• The Medieval Visual Culture Seminar meets at 5pm in St Catherine’s College, Arumugam Building. This week’s speaker will be Alexandra Gajewski (The Burlington Magazine), ‘Theodechilde, Potentin and Osanna: Saints and Cult at Jouarre Abbey in the Middle Ages’. For queries, contact Elena Lichmanova.
  • The Celtic Seminar meets at 5.15pm, in the History of the Book Room, English Faculty, and online via Teams. Please contact David Willis if you need a link to join online. This week’s speaker will be Oliver Currie (Ljubljana), ‘The linguistic testimony of Early Modern Welsh manuscript sermons’.

Friday 1st December:

  • The Medieval Coffee Morning meets as usual 10:30am in the Visiting Scholars Centre of the Weston Library (instructions how to find it) with presentation of items from the special collections, coffee and the chance to see the view from the 5th floor terrace.
  • The Byzantine Text Seminar meets at Ioannou Centre, Outreach Room, 10:00 – 11:30 a.m. We are reading passages from Medieval Greek historians. Intermediate knowledge of Greek is required.
  • The Lectures in Byzantine Literature take place in the Ioannou Centre, Seminar Room, 12:15 – 1:15 p.m. We are speaking about Byzantine education. No knowledge of Greek is required.
  • Exploring Medieval Oxford through Lincoln Archives meets at 2-3pm, Seminar Room 2, EPA Centre, Museum Road, OX1 3PX. Anyone interested in analyzing primary sources and conducting a comprehensive examination of the documents are welcome to attend. As well as collaborating on unpublished sources, attendees will gain experience in digitisation of sources and publish their analysis online. Students will prepare their item for exhibition, and a one-day workshop on these sources will be held in Trinity Term. Those who are interested can contact via email: Lindsay McCormack and Laure Miolo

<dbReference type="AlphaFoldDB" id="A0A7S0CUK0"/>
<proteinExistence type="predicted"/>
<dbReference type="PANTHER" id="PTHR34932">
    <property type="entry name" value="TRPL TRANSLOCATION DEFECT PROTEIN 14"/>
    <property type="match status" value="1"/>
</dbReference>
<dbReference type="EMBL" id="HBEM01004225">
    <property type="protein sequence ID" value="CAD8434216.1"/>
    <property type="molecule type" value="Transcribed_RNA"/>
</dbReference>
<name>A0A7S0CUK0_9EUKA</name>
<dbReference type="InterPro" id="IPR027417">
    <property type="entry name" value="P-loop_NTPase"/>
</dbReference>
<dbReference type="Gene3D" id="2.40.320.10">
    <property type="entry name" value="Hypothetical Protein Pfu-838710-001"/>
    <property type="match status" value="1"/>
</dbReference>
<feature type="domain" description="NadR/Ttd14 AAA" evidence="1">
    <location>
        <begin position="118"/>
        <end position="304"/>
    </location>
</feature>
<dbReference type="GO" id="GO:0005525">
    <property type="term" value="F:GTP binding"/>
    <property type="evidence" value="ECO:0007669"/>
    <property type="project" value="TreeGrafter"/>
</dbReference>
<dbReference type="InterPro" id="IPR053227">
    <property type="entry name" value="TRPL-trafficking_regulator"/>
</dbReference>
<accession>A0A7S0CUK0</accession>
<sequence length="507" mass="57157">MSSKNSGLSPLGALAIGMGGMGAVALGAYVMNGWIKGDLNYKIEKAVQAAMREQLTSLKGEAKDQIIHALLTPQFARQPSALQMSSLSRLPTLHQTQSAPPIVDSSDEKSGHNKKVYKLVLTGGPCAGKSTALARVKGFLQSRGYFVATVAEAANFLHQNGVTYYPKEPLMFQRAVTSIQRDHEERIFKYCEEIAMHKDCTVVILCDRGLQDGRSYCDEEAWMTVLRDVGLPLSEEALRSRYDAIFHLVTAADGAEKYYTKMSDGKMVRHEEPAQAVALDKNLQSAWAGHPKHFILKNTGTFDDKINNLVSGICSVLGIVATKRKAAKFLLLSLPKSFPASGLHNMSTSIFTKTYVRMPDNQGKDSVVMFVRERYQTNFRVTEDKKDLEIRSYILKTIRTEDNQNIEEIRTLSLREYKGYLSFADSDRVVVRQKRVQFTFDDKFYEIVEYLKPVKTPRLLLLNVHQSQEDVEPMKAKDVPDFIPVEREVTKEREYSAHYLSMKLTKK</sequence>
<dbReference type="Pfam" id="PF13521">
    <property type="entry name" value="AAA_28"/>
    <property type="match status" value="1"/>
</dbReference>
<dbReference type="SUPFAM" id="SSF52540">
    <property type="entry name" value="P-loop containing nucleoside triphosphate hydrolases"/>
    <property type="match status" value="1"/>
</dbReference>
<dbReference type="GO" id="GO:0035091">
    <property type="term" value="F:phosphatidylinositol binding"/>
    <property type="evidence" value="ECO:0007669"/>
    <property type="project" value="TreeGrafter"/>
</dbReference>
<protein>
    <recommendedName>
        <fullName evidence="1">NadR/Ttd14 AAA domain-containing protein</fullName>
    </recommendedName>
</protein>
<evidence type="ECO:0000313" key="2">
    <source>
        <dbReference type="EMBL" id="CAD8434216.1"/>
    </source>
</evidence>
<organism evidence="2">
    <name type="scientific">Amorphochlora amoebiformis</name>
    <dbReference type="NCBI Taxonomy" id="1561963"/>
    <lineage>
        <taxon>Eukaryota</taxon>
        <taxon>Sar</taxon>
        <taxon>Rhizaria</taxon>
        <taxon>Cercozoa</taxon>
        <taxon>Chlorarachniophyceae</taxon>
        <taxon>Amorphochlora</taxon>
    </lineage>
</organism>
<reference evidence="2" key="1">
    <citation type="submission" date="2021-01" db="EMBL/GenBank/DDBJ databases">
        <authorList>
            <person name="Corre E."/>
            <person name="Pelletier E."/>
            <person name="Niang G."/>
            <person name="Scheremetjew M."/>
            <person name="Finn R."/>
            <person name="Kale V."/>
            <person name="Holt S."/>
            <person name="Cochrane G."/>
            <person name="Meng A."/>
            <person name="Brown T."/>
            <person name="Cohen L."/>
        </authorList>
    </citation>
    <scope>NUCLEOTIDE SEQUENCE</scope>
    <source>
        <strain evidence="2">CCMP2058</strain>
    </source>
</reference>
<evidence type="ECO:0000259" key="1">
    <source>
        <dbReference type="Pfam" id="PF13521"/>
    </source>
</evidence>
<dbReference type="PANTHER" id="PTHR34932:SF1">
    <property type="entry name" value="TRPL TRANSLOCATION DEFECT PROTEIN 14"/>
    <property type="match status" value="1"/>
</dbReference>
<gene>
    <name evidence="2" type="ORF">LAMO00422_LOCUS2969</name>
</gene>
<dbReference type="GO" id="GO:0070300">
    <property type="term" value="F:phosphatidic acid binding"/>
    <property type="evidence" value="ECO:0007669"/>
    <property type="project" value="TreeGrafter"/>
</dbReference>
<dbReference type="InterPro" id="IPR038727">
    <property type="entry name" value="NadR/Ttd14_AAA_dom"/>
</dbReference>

• Monk-calf and Nuns on the Run: Launch of the new edition of two pamphlets by Martin Luther from 1523, Taylor Institution Library, Room 2, 3-4pm with a relay-reading of the two texts. Please email Henrike Lähnemann if you would be prepared to read a paragraph. Full instructions, audiofile, and pdf of the new edition available on the History of the Book blog!


  • PhD Opportunity at Ruhr-University Bochum (Germany) The Junior Professorship of Medieval Studies at the Department of English addresses different aspects of the English Middle Ages (c. 700-c. 1500) in both research and teaching and invites applications for a PhD Assistant. The successful candidate will conduct their own doctoral research project in the areas of Old and/or Middle English language, literature, and/or culture. For full details, please click here.
  • Acta Mediaevalia. Series nova – Call for papers The first issue of the journal, entitled “The Age of Transition. Crisis, Reform, and Renewal in Late Medieval Central and Eastern Europe,” will be devoted to the “long fifteenth century” (c. 1375–1525). The editors invite you to submit papers until the end of May 2024. For more details, please click here.

This is our last email of the term. Many of you will remain in Oxford, at least for another few weeks; others will be leaving the city to enjoy the vac whereve they call home. Wherever you are this vac, here is some wisdom from the Epistolae project for anyone gift-giving or receiving:

Huius muneris magnitudinem ut non consideres, sed spiritalis caritatis amorem adtende, poscimus.
[We pray you not to think of the size of the gift but to remember the loving spirit.] 
A letter (732-42) from Denehard, Lul, and Burchard to Cuneburg

Thank you for all of your hard work organising, attending, and presenting at events this term. The medievalist community at Oxford is such an incredible gift, and your loving (intellectual) spirit is what keeps it going. So thank you to you all. I wish you all a wonderful vac, and hope you enjoy both gifts and loving spirit. See you again in January!

[A Medievalist gives a gift that is small in size but large in loving spirit]
St John’s College MS. 61, f. 2 r. 
By permission of the President and Fellows of St John’s College, Oxford
Viewable in full at Digital Bodleian